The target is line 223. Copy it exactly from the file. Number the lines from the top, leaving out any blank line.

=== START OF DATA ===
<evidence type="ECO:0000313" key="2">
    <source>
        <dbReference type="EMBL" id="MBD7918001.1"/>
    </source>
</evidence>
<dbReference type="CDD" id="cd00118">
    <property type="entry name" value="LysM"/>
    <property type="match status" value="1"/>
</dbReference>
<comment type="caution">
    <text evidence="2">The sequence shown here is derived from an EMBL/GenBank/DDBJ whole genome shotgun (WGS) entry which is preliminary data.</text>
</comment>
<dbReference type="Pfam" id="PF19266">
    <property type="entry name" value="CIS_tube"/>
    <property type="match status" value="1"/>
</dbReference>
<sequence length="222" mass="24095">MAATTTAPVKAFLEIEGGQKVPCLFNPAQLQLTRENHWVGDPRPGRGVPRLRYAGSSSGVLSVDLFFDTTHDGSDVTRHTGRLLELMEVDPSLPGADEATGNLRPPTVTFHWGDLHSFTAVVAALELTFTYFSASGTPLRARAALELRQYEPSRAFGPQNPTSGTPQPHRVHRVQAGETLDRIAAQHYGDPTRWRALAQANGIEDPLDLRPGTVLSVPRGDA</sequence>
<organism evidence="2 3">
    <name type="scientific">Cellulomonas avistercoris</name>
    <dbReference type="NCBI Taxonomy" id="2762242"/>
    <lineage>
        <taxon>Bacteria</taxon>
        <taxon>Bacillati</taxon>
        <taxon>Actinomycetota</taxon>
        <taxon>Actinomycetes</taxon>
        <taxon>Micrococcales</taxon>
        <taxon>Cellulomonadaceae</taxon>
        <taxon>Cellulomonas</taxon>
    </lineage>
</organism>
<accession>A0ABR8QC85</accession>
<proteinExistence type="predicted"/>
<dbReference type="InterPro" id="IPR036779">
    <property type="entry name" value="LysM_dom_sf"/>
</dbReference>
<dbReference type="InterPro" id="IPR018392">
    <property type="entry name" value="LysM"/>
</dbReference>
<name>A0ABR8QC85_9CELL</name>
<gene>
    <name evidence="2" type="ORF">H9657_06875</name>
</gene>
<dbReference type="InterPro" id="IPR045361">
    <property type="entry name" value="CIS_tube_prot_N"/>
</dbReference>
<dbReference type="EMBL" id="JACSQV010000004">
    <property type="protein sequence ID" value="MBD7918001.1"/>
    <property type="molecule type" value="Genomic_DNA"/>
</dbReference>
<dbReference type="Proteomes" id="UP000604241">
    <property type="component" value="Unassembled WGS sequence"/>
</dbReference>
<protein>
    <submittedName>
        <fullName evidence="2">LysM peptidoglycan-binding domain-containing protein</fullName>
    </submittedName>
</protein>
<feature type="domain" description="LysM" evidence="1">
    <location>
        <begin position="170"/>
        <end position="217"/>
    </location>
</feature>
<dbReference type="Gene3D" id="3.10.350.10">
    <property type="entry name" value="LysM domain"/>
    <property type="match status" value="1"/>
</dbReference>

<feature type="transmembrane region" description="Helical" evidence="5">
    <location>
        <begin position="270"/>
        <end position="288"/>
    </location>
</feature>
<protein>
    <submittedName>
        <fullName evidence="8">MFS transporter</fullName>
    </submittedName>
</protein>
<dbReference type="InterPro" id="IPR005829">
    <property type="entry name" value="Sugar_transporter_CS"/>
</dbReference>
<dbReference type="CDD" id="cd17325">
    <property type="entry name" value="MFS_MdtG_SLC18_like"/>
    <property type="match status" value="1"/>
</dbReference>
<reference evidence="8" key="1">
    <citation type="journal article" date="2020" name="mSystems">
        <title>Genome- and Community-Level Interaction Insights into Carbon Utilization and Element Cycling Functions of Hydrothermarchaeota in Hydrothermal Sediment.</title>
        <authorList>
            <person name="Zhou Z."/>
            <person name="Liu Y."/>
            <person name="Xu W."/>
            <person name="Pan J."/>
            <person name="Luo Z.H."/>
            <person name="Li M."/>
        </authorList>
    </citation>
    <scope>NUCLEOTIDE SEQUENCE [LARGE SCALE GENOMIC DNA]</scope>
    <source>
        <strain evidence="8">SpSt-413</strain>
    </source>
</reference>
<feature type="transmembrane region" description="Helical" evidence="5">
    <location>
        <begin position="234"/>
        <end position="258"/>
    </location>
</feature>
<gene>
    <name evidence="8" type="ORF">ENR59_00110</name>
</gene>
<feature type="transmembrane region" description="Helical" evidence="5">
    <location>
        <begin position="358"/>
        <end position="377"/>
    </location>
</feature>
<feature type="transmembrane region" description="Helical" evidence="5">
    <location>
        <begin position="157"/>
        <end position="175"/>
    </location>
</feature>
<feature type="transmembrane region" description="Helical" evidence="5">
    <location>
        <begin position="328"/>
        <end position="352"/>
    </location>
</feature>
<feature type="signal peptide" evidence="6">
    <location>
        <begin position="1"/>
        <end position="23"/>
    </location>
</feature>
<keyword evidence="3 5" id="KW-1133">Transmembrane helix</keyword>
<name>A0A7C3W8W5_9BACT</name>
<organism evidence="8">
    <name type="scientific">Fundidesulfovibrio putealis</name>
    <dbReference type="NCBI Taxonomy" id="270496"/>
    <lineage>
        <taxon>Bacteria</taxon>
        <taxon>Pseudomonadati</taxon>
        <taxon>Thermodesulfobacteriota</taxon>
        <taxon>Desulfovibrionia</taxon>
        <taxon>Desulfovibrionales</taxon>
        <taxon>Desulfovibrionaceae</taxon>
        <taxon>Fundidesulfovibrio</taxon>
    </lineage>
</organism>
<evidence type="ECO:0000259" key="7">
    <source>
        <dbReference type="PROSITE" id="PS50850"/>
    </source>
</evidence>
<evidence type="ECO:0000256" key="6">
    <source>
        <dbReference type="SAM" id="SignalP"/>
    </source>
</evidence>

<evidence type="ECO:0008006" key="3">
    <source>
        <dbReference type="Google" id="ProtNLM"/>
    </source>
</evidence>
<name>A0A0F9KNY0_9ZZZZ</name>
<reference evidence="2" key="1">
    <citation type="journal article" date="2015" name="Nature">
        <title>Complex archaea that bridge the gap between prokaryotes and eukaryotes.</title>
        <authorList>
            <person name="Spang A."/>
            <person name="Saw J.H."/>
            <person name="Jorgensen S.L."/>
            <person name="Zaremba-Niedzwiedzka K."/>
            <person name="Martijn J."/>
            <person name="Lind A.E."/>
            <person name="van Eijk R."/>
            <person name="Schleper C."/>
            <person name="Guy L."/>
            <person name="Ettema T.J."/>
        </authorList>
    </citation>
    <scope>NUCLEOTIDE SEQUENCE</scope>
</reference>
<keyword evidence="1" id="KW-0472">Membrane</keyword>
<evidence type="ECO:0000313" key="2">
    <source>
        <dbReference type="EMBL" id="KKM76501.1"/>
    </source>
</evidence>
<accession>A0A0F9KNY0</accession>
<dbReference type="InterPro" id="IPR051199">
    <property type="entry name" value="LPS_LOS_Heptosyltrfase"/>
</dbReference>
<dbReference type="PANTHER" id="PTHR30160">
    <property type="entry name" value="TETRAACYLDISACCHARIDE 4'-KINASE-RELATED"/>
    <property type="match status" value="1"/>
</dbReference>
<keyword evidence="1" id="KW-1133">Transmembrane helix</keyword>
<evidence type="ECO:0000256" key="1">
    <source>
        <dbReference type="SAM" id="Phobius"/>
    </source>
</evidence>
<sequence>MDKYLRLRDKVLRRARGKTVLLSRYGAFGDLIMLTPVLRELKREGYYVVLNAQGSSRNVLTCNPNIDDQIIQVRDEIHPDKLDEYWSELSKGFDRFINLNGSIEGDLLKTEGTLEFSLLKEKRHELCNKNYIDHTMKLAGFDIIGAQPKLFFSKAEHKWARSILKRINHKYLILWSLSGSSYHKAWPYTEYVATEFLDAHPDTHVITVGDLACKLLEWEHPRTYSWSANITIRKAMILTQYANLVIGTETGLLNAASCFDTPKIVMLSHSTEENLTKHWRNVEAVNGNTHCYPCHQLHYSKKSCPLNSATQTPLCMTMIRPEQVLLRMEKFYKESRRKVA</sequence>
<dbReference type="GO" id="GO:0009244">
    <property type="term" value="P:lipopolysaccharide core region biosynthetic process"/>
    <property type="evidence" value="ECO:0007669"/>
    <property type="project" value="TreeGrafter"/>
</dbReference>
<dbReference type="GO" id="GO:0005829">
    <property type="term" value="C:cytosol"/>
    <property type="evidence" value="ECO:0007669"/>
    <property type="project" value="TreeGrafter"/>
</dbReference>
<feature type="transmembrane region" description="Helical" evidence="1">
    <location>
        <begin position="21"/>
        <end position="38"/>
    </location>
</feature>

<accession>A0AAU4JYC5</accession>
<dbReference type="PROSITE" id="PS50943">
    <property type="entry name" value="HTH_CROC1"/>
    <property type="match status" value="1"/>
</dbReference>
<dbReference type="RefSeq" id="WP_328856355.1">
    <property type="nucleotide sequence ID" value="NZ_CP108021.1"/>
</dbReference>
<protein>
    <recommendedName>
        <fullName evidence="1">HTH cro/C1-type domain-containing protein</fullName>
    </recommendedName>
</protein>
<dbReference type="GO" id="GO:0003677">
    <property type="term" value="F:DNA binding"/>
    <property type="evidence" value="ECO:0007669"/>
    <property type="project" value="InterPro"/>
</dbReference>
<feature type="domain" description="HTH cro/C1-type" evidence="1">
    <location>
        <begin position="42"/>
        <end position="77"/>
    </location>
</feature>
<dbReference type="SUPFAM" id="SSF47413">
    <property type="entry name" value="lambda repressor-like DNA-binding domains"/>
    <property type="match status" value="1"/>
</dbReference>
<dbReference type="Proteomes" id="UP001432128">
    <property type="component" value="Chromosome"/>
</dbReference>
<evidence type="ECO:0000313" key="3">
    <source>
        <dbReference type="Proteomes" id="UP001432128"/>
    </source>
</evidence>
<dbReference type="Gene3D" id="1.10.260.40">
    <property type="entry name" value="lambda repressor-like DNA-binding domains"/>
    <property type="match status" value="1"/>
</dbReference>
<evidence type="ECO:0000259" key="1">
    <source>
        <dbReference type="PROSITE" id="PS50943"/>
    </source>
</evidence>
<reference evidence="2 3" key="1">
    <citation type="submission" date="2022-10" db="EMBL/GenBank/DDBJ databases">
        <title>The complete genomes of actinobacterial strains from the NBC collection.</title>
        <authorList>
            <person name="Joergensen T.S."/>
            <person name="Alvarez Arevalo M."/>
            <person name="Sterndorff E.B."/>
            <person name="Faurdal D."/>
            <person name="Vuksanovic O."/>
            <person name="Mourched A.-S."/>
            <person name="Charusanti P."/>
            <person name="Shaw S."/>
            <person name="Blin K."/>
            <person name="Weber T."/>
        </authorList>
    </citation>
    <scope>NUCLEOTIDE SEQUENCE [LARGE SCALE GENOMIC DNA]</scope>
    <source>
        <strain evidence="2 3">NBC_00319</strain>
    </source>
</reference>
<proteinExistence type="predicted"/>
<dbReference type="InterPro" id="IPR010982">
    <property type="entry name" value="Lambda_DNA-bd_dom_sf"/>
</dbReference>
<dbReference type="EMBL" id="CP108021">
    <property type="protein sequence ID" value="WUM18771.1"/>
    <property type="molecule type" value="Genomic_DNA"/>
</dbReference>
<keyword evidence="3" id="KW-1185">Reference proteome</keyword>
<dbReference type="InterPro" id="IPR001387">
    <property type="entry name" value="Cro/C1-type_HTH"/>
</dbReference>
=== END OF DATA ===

<dbReference type="PROSITE" id="PS50943">